Swiss central bank changes its strategy

The management team of Swiss National Bank around President Thomas Jordan (center). (Image: media service)

The Swiss National Bank SNB has normally raised interest rates in step with the U.S. Now it is apparently changing its strategy.

First the Americans. Then the Swiss. Again the Americans. Then the Swiss again. Again the Americans. And then nothing at all.

That’s a simplified description of the situation with current monetary policy.

Immediate follow up

In the most recent round of interest rate hikes, the Swiss National Bank SNB took a strong cue from the Americans and virtually left the European Central Bank ECB on the sidelines.

When the Fed raised its interest rates in the recent past, the SNB always followed suit within a few hours, as also reported.

ECB acted

But last week, Switzerland waited in vain for an interest rate move from its central bank. The U.S. had tightened monetary policy to fight inflation and raised key interest rates by 0.25 percentage points to the 4.5 to 4.75 percent range, the Federal Reserve Bank Fed announced Wednesday.

Then nothing came from the SNB on Thursday, although the European Central Bank raised its key rates.

And also on Friday, the SNB was conspicuous by doing nothing.

Good mechanism

Now, what does this mean? The Swiss central bank had allowed the Swiss franc to appreciate in order to keep inflation from abroad at bay after years of measures to weaken the Swiss currency via the exchange rate.

This worked very well, as has reported time and time again.

But now inflation abroad, especially in the U.S., is declining noticeably and the SNB is not raising interest rates in Switzerland, which makes investing in Swiss francs less attractive – in relative terms.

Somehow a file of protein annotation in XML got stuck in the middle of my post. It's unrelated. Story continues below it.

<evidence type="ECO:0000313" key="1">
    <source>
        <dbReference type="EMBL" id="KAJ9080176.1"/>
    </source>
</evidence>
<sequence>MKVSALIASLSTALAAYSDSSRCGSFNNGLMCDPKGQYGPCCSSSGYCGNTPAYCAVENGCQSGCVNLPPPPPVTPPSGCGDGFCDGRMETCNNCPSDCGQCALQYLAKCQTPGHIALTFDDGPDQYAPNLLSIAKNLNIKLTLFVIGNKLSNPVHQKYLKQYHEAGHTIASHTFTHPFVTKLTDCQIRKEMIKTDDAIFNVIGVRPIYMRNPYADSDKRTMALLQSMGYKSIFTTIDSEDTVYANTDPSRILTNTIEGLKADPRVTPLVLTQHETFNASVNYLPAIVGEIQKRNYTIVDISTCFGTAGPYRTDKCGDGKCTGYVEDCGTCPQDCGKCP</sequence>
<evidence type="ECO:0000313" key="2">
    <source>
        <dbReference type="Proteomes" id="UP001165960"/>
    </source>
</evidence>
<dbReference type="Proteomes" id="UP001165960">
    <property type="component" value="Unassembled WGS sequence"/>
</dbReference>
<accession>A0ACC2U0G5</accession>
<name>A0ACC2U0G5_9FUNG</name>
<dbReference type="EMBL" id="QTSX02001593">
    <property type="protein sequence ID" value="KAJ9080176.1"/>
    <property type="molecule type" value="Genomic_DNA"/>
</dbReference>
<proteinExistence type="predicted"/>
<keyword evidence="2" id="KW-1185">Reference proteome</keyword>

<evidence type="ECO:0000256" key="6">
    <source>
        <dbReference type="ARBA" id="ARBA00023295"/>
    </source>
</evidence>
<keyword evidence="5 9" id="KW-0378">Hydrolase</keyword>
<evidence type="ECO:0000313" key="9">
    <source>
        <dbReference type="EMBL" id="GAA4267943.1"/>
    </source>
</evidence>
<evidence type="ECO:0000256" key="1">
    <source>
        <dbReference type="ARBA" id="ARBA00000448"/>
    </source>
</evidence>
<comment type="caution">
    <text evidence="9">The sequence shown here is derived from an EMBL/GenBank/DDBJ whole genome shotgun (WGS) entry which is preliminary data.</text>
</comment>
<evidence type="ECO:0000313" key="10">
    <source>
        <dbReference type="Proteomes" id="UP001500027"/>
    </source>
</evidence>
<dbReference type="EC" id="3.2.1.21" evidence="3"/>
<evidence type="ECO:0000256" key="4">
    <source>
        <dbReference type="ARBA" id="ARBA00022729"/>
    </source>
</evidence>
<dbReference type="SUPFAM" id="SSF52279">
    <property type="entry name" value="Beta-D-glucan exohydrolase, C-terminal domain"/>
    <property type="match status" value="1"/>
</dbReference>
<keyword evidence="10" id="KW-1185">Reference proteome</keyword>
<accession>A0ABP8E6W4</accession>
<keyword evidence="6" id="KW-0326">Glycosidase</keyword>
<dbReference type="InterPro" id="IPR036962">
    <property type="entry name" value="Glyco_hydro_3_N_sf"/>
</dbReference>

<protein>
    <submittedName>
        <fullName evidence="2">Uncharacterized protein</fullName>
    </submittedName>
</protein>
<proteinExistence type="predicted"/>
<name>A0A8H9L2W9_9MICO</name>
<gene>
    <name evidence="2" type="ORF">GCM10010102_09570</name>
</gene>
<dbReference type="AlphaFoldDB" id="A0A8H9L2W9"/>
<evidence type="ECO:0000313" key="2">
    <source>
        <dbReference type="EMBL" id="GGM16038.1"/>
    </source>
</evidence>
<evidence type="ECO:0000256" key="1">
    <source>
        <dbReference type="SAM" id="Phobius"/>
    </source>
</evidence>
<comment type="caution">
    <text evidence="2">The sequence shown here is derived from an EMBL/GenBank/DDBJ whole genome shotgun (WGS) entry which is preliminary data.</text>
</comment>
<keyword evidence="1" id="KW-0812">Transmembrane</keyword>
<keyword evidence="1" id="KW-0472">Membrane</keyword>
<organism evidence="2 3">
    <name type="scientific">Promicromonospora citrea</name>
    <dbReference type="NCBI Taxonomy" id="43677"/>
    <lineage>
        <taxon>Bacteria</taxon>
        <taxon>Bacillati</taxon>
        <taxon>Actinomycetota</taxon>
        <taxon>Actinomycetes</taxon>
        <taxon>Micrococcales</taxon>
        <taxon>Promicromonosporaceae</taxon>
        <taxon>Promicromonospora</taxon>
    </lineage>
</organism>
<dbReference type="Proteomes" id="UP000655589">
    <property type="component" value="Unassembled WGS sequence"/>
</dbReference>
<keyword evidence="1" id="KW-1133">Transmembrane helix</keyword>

Below parity

Thus, the demand for the domestic currency is reduced. Due to these developments, the Swiss franc weakens in relation to the dollar and the euro, which was impressively shown by the exchange rate against the euro.

One Swiss franc cost over 1 euro on Wednesday. Over the past weekend, one had to pay only 0.995 euros for it.

This would mean that inflation would once again increasingly come to the domestic market – but since the level of inflation abroad is falling, the SNB no longer needs to waste so much ammunition on the exchange rate.

Turning the interest rate screw

But something strange has happened on the capital markets, anyway. Although the Fed, with its dollar, and the ECB, with its euro, have each tightened monetary policy and held out the prospect of further interest rate hikes, there have been no price slumps on the stock markets.

This was even despite the fact that the quarterly figures from Apple, Alphabet, Amazon & Co. were comparatively weak.

Instead, the markets interpreted the developments in such a way that there would soon even be interest rate cuts or the pace of interest rate increases would at least slow down further.

And the SNB has also positioned itself well for this: The Swiss central bank does not have to react as quickly because it has also not tightened the interest rate reins as aggressively as, say, the Americans.

Last laugh

And the whole thing has two more positive effects. First, the SNB won’t have to pay as high an interest rate on all of the money it has created with its expansionary monetary policy over recent years.

And second, its strategy will not be transparent to the capital markets, because it will not simply follow the U.S. all of the time.

As knows from the most reliable source, the Fed does not inform the SNB in advance of its interest rate decisions. So the reaction to it is always a fairly short-term, knee-jerk kind of decision.

And this time the SNB is just playing a waiting game.


Swiss central bank changes its strategy

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